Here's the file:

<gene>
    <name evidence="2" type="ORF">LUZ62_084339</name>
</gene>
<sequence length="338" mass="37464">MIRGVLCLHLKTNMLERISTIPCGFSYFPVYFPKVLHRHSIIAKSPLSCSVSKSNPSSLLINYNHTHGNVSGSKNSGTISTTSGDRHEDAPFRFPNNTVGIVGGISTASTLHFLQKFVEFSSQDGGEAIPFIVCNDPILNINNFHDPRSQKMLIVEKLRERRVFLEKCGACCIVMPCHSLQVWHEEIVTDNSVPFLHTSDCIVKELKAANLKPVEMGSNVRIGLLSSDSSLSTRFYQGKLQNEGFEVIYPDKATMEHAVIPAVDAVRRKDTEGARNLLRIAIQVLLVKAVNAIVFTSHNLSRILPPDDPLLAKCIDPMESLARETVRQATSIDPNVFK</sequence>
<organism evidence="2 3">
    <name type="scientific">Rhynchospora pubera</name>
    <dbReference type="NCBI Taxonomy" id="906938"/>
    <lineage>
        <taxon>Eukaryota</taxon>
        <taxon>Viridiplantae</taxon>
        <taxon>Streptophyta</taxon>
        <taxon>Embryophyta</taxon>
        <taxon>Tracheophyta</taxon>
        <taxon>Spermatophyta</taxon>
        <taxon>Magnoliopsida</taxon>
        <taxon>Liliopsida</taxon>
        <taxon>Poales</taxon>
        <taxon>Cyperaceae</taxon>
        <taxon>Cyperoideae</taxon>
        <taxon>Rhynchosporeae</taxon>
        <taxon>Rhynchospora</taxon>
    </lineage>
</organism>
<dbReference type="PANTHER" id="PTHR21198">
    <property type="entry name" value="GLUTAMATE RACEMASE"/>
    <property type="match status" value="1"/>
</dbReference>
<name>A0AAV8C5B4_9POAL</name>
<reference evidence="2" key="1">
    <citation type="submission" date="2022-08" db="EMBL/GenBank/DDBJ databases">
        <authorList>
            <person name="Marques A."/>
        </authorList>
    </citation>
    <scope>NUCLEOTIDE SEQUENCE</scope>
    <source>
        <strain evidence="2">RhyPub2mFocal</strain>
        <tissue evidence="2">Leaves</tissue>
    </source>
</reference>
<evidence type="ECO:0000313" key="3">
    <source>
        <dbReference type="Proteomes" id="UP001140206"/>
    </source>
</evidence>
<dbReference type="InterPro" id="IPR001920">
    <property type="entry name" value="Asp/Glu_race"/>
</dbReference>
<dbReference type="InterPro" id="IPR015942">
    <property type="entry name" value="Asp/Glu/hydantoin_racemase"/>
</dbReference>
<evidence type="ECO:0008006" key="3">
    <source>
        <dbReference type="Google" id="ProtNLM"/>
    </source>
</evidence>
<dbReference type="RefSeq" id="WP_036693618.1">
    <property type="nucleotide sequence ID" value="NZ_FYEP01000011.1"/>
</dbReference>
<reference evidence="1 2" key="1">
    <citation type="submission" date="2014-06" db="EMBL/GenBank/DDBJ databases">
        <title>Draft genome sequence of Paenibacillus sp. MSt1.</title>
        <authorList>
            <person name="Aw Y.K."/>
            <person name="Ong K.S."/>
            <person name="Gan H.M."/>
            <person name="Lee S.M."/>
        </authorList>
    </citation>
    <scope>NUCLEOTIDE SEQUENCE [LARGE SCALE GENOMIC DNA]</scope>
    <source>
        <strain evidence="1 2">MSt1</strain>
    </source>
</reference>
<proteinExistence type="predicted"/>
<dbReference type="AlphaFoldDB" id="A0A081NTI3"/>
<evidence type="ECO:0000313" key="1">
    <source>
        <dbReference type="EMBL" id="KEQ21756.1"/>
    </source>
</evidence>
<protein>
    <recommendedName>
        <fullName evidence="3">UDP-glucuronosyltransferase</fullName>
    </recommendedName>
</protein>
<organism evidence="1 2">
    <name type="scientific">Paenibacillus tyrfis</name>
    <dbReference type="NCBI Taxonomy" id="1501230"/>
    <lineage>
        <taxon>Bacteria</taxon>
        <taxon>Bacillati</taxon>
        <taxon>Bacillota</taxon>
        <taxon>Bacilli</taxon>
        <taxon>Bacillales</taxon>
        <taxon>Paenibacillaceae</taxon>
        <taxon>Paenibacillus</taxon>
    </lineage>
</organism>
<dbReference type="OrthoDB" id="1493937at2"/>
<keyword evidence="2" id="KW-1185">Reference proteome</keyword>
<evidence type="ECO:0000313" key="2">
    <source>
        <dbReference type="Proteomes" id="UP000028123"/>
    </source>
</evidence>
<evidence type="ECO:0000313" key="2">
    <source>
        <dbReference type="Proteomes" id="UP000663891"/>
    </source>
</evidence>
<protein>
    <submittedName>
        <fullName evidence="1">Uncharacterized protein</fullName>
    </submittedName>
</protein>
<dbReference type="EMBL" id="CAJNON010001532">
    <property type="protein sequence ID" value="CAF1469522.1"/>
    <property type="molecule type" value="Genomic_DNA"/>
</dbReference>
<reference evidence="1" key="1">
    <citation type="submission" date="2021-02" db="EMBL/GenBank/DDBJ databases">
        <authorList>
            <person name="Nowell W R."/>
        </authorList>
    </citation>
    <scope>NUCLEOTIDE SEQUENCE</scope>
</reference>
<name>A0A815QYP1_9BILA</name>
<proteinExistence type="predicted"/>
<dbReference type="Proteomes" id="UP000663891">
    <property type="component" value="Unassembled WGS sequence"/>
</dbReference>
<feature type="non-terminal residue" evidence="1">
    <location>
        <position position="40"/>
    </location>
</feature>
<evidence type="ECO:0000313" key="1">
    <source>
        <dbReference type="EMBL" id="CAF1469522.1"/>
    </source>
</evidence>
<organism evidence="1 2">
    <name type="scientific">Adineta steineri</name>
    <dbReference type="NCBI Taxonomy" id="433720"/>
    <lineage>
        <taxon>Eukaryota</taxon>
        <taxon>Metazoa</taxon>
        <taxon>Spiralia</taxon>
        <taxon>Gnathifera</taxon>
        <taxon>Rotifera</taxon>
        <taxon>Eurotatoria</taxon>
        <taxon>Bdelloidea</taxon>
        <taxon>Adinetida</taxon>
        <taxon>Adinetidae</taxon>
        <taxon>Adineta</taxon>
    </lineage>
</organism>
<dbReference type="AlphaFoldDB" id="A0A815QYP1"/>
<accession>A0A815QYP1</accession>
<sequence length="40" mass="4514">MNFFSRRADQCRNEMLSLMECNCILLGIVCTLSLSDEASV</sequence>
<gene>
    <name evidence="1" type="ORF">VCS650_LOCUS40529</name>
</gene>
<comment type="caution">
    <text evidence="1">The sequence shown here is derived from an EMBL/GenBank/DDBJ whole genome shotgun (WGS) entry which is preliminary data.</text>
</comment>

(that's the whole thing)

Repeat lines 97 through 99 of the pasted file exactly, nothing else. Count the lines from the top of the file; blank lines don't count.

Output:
        <taxon>Paenibacillus</taxon>
    </lineage>
</organism>